The International Olympic Committee is pressing the national Olympic committees of China, South Korea, and Indonesia to investigate whether women's badminton players were intentionally losing matches to get a better draw in the knockout round.

On Wednesday, four South Koreans, as well as two Chinese and Indonesian players, were disqualified from competition for their poor play by the Badminton World Federation, for "not using one's best efforts to win a match." 

"We have asked to look into it to see if there are any issues to answer similarly for the coaches," IOC spokesman Mark Adams said on Thursday.

"It's important to make sure it's not just the athletes that are punished. The NOCs are making sure those athletes are now leaving the Village and making their way home," he added.

The tanking was very obvious, according to sports experts. Many fans booed and hissed during the matches at Wembley Arena, as serves hit the net, and returns went far wide. Things looked so bad that the Danish judge warned players that they could be thrown out.

Badminton is a national obsession in China. Top-ranked player Lin Dan is regarded as a national hero, and is a commercial success with numerous endorsement contracts.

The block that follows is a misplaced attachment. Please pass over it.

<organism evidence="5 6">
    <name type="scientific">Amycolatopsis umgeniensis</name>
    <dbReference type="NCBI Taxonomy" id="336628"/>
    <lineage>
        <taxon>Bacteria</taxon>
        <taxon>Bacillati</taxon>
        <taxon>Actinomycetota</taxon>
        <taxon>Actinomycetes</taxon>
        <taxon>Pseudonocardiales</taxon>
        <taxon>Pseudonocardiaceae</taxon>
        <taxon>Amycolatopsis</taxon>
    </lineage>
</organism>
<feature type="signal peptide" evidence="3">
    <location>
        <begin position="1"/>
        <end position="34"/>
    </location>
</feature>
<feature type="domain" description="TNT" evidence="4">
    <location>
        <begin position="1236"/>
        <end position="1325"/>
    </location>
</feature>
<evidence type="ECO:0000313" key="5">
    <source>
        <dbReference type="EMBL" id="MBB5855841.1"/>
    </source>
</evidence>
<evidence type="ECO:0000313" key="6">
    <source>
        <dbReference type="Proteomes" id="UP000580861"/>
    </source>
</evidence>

"This is definitely not within the Olympic spirit," said Lin before the disqualification, according to The Associated Press.

China head coach Li Yongbo apologized in public for the failure of the players to give their best effort.

China stars Yu Yang and her teammate, Wang Xiaoli, were the two Chinese players who were disqualified, and some defend the pair for using a smart strategy for conserving energy. Some badminton fans blame the rules which seemed to give athletes the incentive to lose.

Defenders of the disqualified players are also blaming the round-robin system for putting teams in matches that didn't count.